for me to say again, is that the community needs its big players to put enough
back in. IBM sponsored that event, I hope IBM will sponsor again – but I would
like it even more if we have serious competition from some other big names to
get the good sponsorship.
itSMFI is producing important parts of our professional future, and
there is the chance for all players in this community to support - big companies with big sponsorship through
to individuals getting involved and active. So get on board - please.
I delivered an
SM simulation for a client in the middle of a tropical paradise in Brazil
last week. It is a hard life but I guess someone has to do it. The countryside
around was stunningly beautiful, and the views driving there even more so. I
was reminded of the great Frank Keating’s reporting from an English cricket
tour of the West Indies
for readers in a cold
and wet British winter; his opening line to his readers: “Another day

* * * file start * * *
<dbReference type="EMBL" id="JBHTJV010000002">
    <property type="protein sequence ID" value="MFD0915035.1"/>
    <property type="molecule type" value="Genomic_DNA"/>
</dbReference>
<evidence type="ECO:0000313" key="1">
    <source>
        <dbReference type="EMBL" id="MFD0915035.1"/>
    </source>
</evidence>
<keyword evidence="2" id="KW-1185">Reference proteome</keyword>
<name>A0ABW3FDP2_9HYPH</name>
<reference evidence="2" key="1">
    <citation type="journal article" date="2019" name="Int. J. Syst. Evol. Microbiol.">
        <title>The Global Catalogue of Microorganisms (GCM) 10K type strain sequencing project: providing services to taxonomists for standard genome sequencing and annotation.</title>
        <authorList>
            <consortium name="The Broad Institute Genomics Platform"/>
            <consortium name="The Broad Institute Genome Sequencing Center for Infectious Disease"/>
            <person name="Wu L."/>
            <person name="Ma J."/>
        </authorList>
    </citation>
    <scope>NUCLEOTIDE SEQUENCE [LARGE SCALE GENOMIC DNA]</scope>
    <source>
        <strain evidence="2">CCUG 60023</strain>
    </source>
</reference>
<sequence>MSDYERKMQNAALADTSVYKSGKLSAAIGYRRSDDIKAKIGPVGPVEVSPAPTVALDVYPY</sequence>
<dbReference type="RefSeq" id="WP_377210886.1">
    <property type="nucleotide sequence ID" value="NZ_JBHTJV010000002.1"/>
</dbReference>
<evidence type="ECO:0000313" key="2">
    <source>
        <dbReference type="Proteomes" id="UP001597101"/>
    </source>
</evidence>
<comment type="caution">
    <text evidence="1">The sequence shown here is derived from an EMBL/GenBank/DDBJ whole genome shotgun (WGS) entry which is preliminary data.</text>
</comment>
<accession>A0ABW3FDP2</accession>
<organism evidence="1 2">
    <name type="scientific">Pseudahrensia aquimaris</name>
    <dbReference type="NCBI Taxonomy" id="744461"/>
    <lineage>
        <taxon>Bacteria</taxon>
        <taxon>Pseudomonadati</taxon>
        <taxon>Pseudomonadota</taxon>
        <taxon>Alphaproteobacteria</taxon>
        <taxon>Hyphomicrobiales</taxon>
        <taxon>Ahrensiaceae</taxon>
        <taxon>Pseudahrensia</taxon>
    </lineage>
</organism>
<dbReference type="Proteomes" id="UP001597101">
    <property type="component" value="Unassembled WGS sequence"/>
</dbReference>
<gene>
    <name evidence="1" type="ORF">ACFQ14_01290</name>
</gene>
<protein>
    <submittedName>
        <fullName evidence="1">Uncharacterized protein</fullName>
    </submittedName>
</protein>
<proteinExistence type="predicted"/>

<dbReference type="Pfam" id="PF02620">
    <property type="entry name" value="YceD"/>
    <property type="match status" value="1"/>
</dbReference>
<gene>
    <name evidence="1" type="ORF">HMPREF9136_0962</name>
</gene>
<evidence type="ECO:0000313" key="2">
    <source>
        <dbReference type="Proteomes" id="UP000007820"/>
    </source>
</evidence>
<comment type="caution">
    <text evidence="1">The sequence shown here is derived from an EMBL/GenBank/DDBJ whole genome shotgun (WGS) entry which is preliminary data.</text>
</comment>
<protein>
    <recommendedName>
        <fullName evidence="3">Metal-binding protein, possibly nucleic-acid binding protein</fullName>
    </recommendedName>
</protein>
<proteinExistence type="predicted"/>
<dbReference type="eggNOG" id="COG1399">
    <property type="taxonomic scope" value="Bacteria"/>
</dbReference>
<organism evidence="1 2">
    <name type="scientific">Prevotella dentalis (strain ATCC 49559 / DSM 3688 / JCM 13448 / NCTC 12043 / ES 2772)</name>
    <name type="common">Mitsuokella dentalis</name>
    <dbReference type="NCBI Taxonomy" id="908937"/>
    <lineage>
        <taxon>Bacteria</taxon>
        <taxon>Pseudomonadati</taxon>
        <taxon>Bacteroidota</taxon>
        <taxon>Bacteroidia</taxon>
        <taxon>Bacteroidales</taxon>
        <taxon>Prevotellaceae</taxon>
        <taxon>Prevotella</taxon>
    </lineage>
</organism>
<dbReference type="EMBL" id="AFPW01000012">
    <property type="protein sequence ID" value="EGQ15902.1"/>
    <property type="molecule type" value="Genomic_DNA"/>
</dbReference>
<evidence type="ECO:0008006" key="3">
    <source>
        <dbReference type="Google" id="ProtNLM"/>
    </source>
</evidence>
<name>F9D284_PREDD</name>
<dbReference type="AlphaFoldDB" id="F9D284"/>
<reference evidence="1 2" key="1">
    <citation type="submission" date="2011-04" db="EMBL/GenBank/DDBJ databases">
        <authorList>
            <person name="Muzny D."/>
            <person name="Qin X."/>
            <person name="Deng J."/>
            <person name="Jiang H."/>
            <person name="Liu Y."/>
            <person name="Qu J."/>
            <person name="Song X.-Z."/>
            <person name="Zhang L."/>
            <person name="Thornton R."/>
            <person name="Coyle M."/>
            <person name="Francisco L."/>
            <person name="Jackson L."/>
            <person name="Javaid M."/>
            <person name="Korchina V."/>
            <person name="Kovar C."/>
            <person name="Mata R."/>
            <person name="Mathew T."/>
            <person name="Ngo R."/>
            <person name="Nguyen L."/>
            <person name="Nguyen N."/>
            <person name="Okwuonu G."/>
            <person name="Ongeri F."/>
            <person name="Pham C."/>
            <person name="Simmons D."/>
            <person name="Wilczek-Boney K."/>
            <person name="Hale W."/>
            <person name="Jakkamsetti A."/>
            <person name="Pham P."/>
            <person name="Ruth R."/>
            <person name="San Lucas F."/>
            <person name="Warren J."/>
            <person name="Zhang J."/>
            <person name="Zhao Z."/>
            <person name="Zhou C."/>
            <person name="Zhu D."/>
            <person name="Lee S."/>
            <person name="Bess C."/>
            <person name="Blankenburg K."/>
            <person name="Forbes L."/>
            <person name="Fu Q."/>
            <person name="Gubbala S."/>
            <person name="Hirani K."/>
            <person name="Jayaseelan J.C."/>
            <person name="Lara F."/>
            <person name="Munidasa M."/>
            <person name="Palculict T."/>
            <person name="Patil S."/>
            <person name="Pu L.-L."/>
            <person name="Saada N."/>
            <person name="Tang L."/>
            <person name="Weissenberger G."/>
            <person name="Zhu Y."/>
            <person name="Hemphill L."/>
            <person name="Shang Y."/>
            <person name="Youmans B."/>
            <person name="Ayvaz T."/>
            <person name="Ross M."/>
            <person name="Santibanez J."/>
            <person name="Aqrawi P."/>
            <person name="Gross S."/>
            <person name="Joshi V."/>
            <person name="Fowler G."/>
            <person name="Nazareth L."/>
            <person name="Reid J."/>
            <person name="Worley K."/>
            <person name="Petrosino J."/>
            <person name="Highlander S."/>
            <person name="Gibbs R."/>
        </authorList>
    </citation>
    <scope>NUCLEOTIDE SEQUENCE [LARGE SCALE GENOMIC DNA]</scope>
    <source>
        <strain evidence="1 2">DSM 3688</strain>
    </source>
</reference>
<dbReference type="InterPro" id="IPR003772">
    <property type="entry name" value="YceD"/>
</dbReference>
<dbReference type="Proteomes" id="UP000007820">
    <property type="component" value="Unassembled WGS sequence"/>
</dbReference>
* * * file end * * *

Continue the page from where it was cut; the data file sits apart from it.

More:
Frank, I was there to work, and work I did –another successful and fun game – I
always enjoy how much the delegates enjoy the experience; we should all have more
work that actually makes people happy.
We had a mix of
nationalities and cultures on the game – a real challenge but one that brings
its own extra flavours. I was thinking about those cultural variations on the drive
back to São Paulo
airport – and I realised there is much more to culture than the obvious things
My driver was a
very nice man – a pleasure to share a space with, just enough English to
converse, comfortable with silence and caring enough to return from a rest stop
with an unsolicited bottle of water for me; plus a cheerful insistence that I
try local specialties that I might not have seen before So, all-in-all, clearly
he is a man who wants me to be comfortable and survive the journey.
So, why did he
frighten the living daylights out of me at irregular intervals on the way?
Simply by behaving normally for his culture: using road verges to pass trucks
at high speed on the wrong side, overtaking in the middle of road works, driving
at high speed within inches of other vehicles. While this seemed reckless to my
culture, it is everyday for Brasil. It made me realise that as well as the
social variations, culture extends to acceptable risk – what would just result